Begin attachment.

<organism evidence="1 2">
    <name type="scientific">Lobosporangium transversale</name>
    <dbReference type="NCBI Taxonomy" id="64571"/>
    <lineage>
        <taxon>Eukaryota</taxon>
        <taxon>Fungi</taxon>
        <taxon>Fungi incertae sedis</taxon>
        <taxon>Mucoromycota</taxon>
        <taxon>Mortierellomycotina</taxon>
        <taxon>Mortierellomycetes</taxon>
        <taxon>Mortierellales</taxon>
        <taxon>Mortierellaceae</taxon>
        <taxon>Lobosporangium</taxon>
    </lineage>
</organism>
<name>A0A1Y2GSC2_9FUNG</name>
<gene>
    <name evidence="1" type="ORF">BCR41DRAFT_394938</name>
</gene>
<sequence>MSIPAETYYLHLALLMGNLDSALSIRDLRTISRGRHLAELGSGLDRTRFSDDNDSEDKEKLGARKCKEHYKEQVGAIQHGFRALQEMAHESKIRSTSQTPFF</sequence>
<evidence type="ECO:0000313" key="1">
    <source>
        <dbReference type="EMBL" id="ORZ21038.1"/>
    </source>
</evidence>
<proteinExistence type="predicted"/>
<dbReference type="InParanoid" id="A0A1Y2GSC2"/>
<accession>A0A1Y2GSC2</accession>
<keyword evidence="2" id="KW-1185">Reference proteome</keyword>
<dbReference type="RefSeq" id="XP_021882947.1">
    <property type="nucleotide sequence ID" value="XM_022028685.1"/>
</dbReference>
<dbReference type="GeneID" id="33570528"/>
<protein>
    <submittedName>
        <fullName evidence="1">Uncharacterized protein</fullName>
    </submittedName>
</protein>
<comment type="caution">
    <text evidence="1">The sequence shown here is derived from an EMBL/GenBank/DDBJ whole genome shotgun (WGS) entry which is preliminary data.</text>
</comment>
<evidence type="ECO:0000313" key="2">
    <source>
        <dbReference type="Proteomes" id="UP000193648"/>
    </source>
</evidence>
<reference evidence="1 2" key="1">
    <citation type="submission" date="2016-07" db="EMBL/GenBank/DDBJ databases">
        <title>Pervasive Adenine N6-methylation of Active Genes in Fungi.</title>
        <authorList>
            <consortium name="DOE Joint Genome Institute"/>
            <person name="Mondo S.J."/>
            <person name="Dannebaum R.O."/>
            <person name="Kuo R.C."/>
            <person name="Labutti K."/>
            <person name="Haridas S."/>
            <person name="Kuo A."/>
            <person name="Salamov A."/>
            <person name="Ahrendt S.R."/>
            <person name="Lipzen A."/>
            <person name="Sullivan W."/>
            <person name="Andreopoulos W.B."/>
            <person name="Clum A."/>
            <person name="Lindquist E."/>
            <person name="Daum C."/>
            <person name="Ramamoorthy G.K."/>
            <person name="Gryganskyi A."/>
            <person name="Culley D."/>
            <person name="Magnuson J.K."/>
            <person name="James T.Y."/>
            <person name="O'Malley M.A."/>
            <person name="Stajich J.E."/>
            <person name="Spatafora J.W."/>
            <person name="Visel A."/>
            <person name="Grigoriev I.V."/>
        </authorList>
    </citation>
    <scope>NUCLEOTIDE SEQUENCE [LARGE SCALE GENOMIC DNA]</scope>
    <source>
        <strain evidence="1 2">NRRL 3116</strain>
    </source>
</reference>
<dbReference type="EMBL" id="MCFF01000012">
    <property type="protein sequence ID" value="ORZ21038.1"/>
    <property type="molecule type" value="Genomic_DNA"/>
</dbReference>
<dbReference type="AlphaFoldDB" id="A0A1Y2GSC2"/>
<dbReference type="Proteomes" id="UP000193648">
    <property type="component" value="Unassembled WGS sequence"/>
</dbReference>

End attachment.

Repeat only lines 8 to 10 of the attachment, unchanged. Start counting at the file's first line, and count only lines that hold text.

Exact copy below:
        <taxon>Mucoromycota</taxon>
        <taxon>Mortierellomycotina</taxon>
        <taxon>Mortierellomycetes</taxon>